Mergers and Acquisitions: What Happens After the Announcement?
October, 19th 2016
After months of negotiations, Germany-based Bayer reached a deal last month to acquire Monsanto after upping its offer to $66 billion. The all-cash offer of $128 per share is a substantial premium over Monsanto’s Tuesday September 13th close of $106.10.
Monsanto shares were up just under 1% following the announcement, possibly reflecting doubts the deal will be finalized. Bayer plans on financing the acquisition using its cash reserves and issuing dollar-denominated debt. The acquisition will most likely need to overcome significant regulatory hurdles prior to its expected close at the end of 2017. The deal comes in the wake of DuPont and Dow Chemical’s proposed $122 billion merger where the two companies plan to split into three separate entities.
Let’s take a closer look at what typically happens after mergers and acquisitions are announced and how it could impact your trading.
What Happens When Deals Are Announced While it’s never a good idea to trade solely based on rumors and speculation, there still could be potential trading opportunities. When a deal is announced, the acquiring company’s stock price often declines, while the target company’s stock price often rises. The more confident the market is in the deal being finalized, the closer the stock price of the acquisition target will move to the proposed deal’s price. The length of time before the deal is finalized also influences how close the acquisition target trades to the deal price.
In the case of Bayer’s acquisition of Monsanto, there are concerns over the deal passing regulatory hurdles and a significant amount of time before it is expected to close, resulting in Monsanto’s shares trading at a significant discount to the $128 per share acquisition price. Also consider if another suitor appears and bids on the target company, or if the current acquiring company the only one interested. These two scenarios may help strengthen or disband uncertainty, and the higher the risk and uncertainty of the deal being finalized, the greater the potential reward for the opportunistic trader.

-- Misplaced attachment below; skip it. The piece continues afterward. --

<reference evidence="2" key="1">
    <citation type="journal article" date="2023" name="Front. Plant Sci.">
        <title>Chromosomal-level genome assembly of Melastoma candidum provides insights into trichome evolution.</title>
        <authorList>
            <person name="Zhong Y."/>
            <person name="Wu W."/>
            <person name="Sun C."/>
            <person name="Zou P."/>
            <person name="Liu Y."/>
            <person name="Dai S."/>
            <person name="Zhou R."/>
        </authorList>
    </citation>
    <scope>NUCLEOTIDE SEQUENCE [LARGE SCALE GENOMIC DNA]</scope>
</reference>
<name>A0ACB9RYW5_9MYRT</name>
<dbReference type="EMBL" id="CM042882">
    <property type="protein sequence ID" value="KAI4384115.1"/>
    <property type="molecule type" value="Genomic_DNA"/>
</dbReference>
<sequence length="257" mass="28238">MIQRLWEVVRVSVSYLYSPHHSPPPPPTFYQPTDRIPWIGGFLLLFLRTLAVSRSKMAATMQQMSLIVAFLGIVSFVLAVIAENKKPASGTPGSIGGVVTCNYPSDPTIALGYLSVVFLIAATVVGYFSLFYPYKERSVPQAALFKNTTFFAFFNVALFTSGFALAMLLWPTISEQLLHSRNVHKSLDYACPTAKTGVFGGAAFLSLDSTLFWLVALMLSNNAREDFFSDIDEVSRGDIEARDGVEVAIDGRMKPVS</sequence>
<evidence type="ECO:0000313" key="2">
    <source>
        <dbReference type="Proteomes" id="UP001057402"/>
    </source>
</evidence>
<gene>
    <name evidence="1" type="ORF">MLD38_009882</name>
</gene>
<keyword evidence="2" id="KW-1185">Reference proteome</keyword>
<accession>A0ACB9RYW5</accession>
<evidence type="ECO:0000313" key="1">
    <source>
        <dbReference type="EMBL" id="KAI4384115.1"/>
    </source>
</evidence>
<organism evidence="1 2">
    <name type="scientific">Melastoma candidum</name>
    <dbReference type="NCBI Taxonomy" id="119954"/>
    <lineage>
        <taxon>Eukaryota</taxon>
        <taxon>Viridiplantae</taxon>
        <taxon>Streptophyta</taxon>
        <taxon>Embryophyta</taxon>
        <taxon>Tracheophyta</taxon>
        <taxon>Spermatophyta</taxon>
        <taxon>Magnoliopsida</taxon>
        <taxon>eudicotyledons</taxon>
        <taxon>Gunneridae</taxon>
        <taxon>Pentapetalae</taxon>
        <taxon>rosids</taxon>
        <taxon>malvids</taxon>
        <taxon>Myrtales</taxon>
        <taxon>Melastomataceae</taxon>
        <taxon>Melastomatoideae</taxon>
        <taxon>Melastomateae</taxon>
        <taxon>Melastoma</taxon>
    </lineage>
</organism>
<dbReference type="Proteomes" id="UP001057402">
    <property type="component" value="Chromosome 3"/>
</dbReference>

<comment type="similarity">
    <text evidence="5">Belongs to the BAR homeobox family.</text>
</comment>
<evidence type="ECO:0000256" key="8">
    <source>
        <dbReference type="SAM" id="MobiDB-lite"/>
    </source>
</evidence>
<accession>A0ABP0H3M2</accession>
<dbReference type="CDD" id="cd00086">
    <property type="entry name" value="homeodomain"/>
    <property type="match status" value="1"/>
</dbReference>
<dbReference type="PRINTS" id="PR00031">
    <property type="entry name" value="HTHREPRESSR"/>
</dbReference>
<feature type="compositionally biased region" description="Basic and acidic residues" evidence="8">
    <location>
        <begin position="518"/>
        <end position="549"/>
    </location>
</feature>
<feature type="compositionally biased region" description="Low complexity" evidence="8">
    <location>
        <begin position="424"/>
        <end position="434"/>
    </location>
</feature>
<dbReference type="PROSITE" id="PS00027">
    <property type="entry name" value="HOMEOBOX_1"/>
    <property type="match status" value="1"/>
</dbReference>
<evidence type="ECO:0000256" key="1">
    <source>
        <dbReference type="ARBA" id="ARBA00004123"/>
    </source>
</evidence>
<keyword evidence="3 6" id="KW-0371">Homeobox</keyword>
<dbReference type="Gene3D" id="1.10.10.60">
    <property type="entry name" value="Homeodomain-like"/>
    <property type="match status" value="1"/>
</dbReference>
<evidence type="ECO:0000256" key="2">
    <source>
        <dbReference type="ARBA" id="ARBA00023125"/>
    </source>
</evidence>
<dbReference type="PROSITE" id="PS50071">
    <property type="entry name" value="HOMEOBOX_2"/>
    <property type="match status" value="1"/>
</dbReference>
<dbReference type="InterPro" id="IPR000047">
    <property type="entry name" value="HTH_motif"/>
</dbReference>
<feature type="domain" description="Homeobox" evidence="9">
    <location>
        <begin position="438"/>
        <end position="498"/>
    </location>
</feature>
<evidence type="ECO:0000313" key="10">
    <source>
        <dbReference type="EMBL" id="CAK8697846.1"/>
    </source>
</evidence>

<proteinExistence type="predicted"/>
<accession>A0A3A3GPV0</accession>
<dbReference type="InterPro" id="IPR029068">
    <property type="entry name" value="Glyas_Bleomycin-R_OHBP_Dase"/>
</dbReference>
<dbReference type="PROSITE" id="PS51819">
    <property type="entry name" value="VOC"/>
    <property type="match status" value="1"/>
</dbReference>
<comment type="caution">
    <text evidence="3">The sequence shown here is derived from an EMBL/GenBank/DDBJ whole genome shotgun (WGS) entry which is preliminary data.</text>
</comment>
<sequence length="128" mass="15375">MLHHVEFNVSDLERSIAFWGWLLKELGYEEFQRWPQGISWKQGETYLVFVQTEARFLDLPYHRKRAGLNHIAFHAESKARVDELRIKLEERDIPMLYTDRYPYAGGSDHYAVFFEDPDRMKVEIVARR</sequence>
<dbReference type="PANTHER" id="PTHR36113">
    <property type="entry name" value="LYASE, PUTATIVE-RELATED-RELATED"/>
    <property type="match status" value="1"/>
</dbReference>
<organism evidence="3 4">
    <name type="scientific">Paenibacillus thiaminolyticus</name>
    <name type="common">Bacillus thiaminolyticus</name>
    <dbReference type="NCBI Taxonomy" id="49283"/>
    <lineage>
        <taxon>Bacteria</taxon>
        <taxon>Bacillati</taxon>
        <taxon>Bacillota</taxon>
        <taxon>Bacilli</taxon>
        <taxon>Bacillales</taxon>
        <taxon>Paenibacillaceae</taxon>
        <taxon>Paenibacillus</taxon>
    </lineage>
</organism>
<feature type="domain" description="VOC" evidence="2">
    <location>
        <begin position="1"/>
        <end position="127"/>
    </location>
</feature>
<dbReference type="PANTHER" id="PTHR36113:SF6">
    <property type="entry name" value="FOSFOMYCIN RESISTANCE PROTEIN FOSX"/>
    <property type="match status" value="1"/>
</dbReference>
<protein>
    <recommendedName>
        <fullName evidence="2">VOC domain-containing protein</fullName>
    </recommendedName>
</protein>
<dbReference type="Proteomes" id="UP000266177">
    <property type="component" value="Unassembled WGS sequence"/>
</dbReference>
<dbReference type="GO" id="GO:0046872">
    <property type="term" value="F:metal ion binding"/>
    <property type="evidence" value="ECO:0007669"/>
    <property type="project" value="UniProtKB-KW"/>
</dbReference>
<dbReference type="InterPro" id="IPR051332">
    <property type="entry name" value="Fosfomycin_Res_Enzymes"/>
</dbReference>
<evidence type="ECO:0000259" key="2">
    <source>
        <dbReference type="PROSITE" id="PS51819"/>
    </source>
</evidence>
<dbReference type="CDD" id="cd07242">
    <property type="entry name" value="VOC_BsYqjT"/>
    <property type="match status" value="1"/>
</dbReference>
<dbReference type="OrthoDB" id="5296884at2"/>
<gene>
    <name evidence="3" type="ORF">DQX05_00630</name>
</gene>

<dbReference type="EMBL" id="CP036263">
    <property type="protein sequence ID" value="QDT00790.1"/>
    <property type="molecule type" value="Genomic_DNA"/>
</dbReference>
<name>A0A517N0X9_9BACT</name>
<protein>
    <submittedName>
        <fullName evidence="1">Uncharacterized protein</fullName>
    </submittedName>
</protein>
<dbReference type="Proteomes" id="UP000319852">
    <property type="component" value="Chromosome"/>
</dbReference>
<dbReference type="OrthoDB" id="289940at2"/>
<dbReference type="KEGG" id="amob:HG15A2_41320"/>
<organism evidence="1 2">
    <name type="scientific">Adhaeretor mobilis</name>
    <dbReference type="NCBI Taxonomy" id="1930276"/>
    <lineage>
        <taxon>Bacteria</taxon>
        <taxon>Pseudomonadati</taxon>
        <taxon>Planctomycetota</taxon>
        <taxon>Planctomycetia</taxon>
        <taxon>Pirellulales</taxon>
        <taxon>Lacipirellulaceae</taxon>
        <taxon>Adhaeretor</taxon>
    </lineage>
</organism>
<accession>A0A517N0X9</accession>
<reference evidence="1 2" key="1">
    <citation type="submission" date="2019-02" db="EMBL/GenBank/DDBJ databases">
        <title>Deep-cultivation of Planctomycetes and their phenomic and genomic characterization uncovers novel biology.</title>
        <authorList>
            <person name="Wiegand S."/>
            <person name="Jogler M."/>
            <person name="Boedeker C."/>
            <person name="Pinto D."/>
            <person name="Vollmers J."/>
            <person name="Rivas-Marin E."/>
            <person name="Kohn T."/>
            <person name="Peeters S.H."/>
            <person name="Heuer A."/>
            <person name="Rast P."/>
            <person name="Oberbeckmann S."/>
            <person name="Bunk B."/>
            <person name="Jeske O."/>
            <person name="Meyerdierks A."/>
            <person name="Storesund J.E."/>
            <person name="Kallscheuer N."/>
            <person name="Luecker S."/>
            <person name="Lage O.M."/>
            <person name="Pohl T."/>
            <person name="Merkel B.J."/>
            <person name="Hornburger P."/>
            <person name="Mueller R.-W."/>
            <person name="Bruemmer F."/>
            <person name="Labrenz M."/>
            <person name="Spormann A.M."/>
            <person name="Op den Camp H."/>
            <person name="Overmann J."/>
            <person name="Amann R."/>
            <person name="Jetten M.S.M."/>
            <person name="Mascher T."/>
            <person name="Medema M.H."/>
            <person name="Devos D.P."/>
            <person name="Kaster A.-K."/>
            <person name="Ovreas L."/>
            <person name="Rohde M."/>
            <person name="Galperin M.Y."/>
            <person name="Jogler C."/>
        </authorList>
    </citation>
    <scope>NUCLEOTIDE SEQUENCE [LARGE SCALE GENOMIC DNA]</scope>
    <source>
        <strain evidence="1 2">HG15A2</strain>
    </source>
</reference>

Mergers and acquisitions are financed through cash, stock, debt or some combination of the three. If a company doesn’t have enough cash or stock to cover the costs, it usually sells bonds or issues shares to raise the capital necessary. This can cause several things to occur. Concerns over the acquiring company’s ability to finance the deal can lead to the target company’s stock price trading at a greater discount to the deal price.
If a substantial amount of shares need to be issued by the acquiring company, concerns over potential dilution to its earnings could drive the stock lower. In all-cash deals, there is usually less concern over the acquiring company’s ability to finance the acquisition depending on the size of its cash reserves, credit rating, and current levels of debt.
Cross-border mergers and acquisitions funded with cash can have a large impact on forex (FX) markets. When a foreign company is acquiring a US company, or vice-versa, the cross-border cash flows can move the exchange rates between the acquiring company and its target. The study, FX Impact of Cross-border M&A, determined large deals can lead to an average 1% increase in the target’s currency relative to the acquirers’ currency.
With any trade, there are always inherent risks. Trading companies involved in mergers and acquisitions could result in a substantial profit, or a substantial loss, in a short timeframe. However, do not think that things are mispriced, companies and analysts spend hours upon hours analyzing every aspect of the deal. Make sure to do your research, and that you assess the risk before making a decision.